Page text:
The Seattle-based multinational is taking on a mainstay of Italian culture: a thick thimbleful of powerful black liquid served at the bar in cafés throughout the country, 6 billion times a year, according to Italian catering federation FIPE.
Not surprising then that Starbucks, which is well-established elsewhere in Europe, has already delayed its entry into the Italian market, originally planned for early 2017.
Outspoken former CEO Howard Schultz – who quit the chain in June amid talk that he could run for the White House in 2020 – has repeatedly said that the company would come to Italy with “humility”.
“During my first trip to Milan in 1983, I was captivated by the sense of community I found in the city's espresso bars – the moments of human connection that passed so freely and genuinely between baristas and their customers,” said Schultz, now chairman emeritus after masterminding Starbucks' worldwide expansion.
The company hopes that its 2,300-square-metre Reserve Roastery – “the most beautiful Starbucks in the world” – will entice customers in for a new coffee experience.
IN PHOTOS: Inside Italy's first Starbucks
The right time?
Matteo Figura of market researchers NPD Group said that Starbucks is entering the Italian market at the right moment.
“At the moment, chains account for only 20 percent of Italy's catering trade, the rest are independent businesses. But chains are expanding rapidly, more than 4 percent” a year, he told AFP.
The way that Italians consume coffee has also changed a lot in recent years. While previously an espresso was “an opportunity to have an energy 'shot'”, consumers today increasingly care more about quality and the experience they can have”.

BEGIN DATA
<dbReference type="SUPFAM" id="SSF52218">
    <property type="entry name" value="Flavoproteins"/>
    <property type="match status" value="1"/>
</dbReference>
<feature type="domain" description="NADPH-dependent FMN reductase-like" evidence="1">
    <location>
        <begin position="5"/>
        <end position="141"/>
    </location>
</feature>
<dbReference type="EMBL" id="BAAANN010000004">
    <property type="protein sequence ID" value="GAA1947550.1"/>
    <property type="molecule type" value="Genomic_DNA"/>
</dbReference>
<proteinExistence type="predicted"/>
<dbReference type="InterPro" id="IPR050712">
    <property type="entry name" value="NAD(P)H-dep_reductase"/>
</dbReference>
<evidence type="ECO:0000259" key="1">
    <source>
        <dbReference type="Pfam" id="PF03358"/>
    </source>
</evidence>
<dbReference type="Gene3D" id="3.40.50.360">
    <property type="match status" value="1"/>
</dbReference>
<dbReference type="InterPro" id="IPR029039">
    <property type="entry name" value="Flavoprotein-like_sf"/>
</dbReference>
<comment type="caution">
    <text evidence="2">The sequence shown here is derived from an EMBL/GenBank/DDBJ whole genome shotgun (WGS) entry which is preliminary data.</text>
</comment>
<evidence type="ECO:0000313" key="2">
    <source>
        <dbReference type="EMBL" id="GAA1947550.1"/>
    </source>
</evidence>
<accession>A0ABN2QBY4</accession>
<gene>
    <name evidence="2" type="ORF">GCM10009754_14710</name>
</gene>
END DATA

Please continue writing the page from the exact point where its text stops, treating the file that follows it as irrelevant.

Starbucks will primarily target millennials between 18 and 34 years old, said Figura, adding that the Italian market has room for both traditional cafés and Starbucks, as they cater to different consumers.
“Cracking the home of coffee culture is a tough challenge, with many Italians deriding the move as ridiculous,” said Alexandre Loeur, analyst at Euromonitor International. But “while snobbery might initially prevail, the younger generations are more open to the type of speciality coffee offered by the Seattle-based brand,” he said.
“If we look at France, another country with a strong coffee culture, millennial consumers are undoubtedly responding well to speciality coffees. We can therefore infer that Starbucks could do well [in Italy], in the medium- to long-term.”
Photo: Saul Loeb/AFP
“It remains to be seen if they'll get a foothold in Italy,” said Alessandro Panzarino, who runs the Café Martini, around the corner from the new Starbucks.
He admits to being a little fearful “of this colossus” and expects there to be an initial boom in trade at his new neighbour.
“Then we have to see if people get bored after a while,” he said, and if people are happy to spend so much, with a traditional Milanese espresso going for around €1.
Simone Dusi, 35, won't be swayed. “I really don't like Starbucks coffee,” he told AFP. “I like strong coffee [so] absolutely no way to diluted coffee or variants like frappuccino!”
Starbucks, which had a turnover of $22.4 billion in 2017, has almost 29,000 cafés in 77 countries, including 12,000 in the US and 3,300 in China. The company plans to close 150 branches in the coming year because of a slowdown in the US market.
It already has plans for expansion in Italy, according to the Corriere della Sera: reports say the chain is working on a second, smaller branch near Milan's Sempione Park, as well as an outlet in the city's international airport.
Photo: Alberto Pizzoli/AFP